Controller Directs Hutchison - Hutchison calls the Terminal Radar Approach Control (TRACON) at Washington’s Reagan National Airport. He says, “Bully 1 [his call sign] is looking for a contact.” Victor Padgett, the operations supervisor at the TRACON, replies, “We have an intercept for you northwest of here and coming down the Potomac.” [Spencer, 2008, pp. 219] Hutchison knows he is meant to be searching for a civilian aircraft, and will later recall that he is told it is coming from Pennsylvania. [9/11 Commission, 2/27/2004] In order to conserve fuel and gain airspeed, he flies low over the White House and Georgetown, reportedly staying between 500 and 1,000 feet above ground level. [Aviation Week and Space Technology, 9/9/2002; Spencer, 2008, pp. 219] After Padgett gives him details of the approaching aircraft’s location, Hutchison spots it on his jet’s radar screen, but it quickly disappears. The aircraft reappears a minute later, but then both Hutchison and Padgett lose sight of it.
Aircraft Claimed to Be Flight 93 - Some accounts will suggest the approaching aircraft is thought to be Flight 93 (see (10:30 a.m.-10:40 a.m.) September 11, 2001), even though that plane has already crashed (see (10:06 a.m.) September 11, 2001). [Washington Post, 4/8/2002; Spencer, 2008, pp. 219-221] Hutchison will later recall that the TRACON at Reagan Airport is “frantic with what they seem to think are aircraft coming their way.… There is another aircraft, and it’s United Flight 93. They… apparently have been given information that it’s coming their way.” [Filson, 2003, pp. 81] Major David McNulty, the senior intelligence officer of the DCANG, will recall, “[I]t wasn’t until later that they realized the plane [coming down the river] might be UAL 93.” [9/11 Commission, 3/11/2004 ] However, John Farmer, John Azzarello, and Miles Kara, who are all staff members of the 9/11 Commission, subsequently rebut this claim. They will write: “[R]adar records of the day [of 9/11] indicate that Major Hutchison did not take off until more than a half-hour after United 93 had crashed near Shanksville, PA, and a good 20 minutes after the wreckage had been located. He could not have seen United 93 on his scope, and could not have intercepted it.” [New York Times, 9/13/2008]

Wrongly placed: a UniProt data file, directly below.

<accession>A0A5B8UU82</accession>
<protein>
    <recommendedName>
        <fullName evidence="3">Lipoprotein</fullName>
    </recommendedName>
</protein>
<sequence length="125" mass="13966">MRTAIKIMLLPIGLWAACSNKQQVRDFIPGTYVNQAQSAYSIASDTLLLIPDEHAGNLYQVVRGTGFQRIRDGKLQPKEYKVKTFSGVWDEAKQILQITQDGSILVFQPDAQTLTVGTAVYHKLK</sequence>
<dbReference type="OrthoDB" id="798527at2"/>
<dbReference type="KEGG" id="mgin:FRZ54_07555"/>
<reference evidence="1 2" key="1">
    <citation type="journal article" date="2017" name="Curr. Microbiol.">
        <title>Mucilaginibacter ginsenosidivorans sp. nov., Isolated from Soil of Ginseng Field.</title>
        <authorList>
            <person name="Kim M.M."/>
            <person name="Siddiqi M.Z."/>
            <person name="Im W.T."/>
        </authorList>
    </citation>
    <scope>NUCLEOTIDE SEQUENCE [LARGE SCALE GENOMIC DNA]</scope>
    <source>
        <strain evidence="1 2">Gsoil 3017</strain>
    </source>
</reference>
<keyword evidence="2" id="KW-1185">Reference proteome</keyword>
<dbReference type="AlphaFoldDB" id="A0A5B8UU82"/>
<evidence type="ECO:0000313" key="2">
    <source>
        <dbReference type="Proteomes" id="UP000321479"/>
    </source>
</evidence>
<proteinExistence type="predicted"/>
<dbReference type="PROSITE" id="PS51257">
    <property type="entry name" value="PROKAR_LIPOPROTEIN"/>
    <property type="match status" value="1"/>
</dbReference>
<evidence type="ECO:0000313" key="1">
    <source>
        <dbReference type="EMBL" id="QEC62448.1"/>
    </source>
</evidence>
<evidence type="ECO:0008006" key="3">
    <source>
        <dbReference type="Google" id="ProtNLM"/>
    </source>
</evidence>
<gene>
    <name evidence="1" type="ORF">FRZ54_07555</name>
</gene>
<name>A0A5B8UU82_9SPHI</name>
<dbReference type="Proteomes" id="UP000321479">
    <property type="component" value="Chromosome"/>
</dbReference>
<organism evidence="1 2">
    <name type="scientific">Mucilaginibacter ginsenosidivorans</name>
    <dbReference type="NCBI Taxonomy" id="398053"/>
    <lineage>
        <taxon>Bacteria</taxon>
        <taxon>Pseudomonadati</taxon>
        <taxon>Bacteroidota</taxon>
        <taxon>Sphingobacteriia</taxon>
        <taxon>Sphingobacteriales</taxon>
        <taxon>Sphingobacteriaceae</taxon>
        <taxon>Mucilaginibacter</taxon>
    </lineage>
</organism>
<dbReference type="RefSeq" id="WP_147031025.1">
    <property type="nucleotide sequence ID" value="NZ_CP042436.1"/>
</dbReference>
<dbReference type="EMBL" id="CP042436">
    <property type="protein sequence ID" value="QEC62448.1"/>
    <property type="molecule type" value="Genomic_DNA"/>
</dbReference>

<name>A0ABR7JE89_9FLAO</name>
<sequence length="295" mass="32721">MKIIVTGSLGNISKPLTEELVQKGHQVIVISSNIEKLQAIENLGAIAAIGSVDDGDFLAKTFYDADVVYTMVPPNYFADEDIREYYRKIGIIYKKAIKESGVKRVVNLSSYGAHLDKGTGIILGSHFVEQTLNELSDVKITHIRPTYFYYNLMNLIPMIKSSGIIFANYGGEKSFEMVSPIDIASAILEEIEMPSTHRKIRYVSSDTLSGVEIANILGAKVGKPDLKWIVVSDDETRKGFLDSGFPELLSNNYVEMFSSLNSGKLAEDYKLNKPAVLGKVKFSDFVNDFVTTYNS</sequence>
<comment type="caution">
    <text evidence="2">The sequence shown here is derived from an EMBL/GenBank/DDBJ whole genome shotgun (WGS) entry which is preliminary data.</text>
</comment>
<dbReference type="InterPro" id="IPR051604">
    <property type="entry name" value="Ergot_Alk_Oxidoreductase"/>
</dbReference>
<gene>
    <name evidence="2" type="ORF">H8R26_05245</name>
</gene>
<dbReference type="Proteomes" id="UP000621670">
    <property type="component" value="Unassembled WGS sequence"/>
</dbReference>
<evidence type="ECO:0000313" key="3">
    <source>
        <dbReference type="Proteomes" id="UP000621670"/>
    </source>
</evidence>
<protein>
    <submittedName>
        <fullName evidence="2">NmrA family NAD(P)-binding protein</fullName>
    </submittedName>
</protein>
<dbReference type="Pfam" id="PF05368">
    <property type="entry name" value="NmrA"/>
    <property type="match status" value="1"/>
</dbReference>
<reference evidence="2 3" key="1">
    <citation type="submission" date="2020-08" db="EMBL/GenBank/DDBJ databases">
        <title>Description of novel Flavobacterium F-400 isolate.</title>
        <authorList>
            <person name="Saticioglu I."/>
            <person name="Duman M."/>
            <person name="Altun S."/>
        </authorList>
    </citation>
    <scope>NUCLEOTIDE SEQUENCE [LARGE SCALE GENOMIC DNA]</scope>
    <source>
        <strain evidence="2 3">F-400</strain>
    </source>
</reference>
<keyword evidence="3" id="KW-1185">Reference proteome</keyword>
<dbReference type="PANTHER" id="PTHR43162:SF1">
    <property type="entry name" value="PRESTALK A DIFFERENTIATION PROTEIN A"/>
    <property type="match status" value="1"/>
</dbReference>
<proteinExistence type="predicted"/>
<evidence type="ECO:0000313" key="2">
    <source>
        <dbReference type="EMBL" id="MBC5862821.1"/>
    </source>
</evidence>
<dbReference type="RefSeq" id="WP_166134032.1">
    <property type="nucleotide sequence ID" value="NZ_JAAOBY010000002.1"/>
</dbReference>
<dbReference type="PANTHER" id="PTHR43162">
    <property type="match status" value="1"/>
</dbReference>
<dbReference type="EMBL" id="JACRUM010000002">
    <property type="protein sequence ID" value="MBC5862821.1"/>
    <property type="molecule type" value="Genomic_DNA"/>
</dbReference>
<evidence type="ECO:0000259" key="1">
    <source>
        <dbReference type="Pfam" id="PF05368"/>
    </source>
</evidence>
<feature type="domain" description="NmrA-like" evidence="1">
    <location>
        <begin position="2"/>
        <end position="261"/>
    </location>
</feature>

Told to Investigate Other Aircraft - After the aircraft disappears off Hutchison’s radar screen, Dan Creedon, an air traffic controller at the TRACON at Reagan Airport, is concerned about planes and helicopters that are taking off and landing across Washington, and tells Hutchison, “We have more contacts!” Hutchison confirms that he will investigate the targets Creedon alerts him to, but he keeps losing them among the ground clutter on his radar screen. According to author Lynn Spencer, “The flights are too close to the surface and, from what he can see, appear to be mostly helicopters flying medevac from the Pentagon.”
Flies over the Pentagon - Hutchison, who’d noticed the burning Pentagon before he landed at Andrews Air Force Base (see (9:50 a.m.) September 11, 2001), then decides he should investigate it. He descends and flies a steep turn over the Pentagon. [Spencer, 2008, pp. 234-235] He will later recall: “I circled at a couple of hundred feet at the most just to, one, investigate, and two, give the people on the ground some semblance of security of an American fighter coming by. And apparently it changed the mood for a lot of people when they saw that” (see (10:40 a.m.) September 11, 2001).
Running out of Fuel - By now, Hutchison is almost out of fuel. He will recall, “After that point, I’m emergency fuel, the lowest I’ve ever been in an F-16, and tell [the FAA’s] Washington Center I must leave, and they say I’m cleared to return to base and that two more aircraft are coming out of Andrews.” [Filson, 2003, pp. 81-82] Hutchison will land at Andrews at 10:47 a.m. (see 10:47 a.m. September 11, 2001). [9/11 Commission, 2004; 9/11 Commission, 2/17/2004]
Entity Tags: Victor Padgett, Dan Creedon, Billy Hutchison, Ronald Reagan Washington National Airport, Pentagon, 121st Fighter Squadron, John Farmer, Miles Kara, David McNulty, John Azzarello, District of Columbia Air National Guard
Timeline Tags: Complete 911 Timeline, 9/11 Timeline